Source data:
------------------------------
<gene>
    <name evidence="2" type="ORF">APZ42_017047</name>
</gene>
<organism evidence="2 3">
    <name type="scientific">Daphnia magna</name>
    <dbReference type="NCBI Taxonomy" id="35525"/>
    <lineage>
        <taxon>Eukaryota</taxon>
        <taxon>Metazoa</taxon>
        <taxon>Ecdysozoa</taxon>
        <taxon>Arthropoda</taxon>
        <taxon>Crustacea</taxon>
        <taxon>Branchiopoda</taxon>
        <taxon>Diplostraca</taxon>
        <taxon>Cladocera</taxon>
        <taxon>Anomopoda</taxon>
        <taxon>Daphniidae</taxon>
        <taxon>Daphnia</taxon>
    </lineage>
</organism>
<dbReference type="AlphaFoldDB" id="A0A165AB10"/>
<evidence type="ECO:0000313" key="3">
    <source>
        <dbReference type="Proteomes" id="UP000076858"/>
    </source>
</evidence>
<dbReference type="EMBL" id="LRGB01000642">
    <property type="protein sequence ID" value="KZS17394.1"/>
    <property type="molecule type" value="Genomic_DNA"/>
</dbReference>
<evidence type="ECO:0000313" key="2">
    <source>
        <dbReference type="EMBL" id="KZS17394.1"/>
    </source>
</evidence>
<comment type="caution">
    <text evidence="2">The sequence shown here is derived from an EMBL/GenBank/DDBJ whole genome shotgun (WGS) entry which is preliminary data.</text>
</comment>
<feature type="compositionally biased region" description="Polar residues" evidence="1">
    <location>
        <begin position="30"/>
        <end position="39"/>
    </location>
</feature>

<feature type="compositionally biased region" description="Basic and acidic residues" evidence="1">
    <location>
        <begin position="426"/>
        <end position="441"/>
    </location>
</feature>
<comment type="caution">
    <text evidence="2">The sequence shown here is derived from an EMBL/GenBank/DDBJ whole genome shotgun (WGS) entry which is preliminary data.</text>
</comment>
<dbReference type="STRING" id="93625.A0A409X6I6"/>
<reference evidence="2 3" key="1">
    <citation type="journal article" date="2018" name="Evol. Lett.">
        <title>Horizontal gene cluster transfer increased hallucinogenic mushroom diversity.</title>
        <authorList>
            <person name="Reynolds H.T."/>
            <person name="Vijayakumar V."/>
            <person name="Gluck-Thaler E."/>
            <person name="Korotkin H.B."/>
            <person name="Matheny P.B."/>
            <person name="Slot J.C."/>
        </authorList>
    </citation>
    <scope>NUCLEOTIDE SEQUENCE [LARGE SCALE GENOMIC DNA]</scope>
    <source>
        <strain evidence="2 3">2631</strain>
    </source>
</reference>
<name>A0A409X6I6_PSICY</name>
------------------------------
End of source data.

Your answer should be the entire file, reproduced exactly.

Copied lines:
<gene>
    <name evidence="2" type="ORF">APZ42_017047</name>
</gene>
<organism evidence="2 3">
    <name type="scientific">Daphnia magna</name>
    <dbReference type="NCBI Taxonomy" id="35525"/>
    <lineage>
        <taxon>Eukaryota</taxon>
        <taxon>Metazoa</taxon>
        <taxon>Ecdysozoa</taxon>
        <taxon>Arthropoda</taxon>
        <taxon>Crustacea</taxon>
        <taxon>Branchiopoda</taxon>
        <taxon>Diplostraca</taxon>
        <taxon>Cladocera</taxon>
        <taxon>Anomopoda</taxon>
        <taxon>Daphniidae</taxon>
        <taxon>Daphnia</taxon>
    </lineage>
</organism>
<dbReference type="AlphaFoldDB" id="A0A165AB10"/>
<evidence type="ECO:0000313" key="3">
    <source>
        <dbReference type="Proteomes" id="UP000076858"/>
    </source>
</evidence>
<dbReference type="EMBL" id="LRGB01000642">
    <property type="protein sequence ID" value="KZS17394.1"/>
    <property type="molecule type" value="Genomic_DNA"/>
</dbReference>
<evidence type="ECO:0000313" key="2">
    <source>
        <dbReference type="EMBL" id="KZS17394.1"/>
    </source>
</evidence>
<comment type="caution">
    <text evidence="2">The sequence shown here is derived from an EMBL/GenBank/DDBJ whole genome shotgun (WGS) entry which is preliminary data.</text>
</comment>
<feature type="compositionally biased region" description="Polar residues" evidence="1">
    <location>
        <begin position="30"/>
        <end position="39"/>
    </location>
</feature>

<feature type="compositionally biased region" description="Basic and acidic residues" evidence="1">
    <location>
        <begin position="426"/>
        <end position="441"/>
    </location>
</feature>
<comment type="caution">
    <text evidence="2">The sequence shown here is derived from an EMBL/GenBank/DDBJ whole genome shotgun (WGS) entry which is preliminary data.</text>
</comment>
<dbReference type="STRING" id="93625.A0A409X6I6"/>
<reference evidence="2 3" key="1">
    <citation type="journal article" date="2018" name="Evol. Lett.">
        <title>Horizontal gene cluster transfer increased hallucinogenic mushroom diversity.</title>
        <authorList>
            <person name="Reynolds H.T."/>
            <person name="Vijayakumar V."/>
            <person name="Gluck-Thaler E."/>
            <person name="Korotkin H.B."/>
            <person name="Matheny P.B."/>
            <person name="Slot J.C."/>
        </authorList>
    </citation>
    <scope>NUCLEOTIDE SEQUENCE [LARGE SCALE GENOMIC DNA]</scope>
    <source>
        <strain evidence="2 3">2631</strain>
    </source>
</reference>
<name>A0A409X6I6_PSICY</name>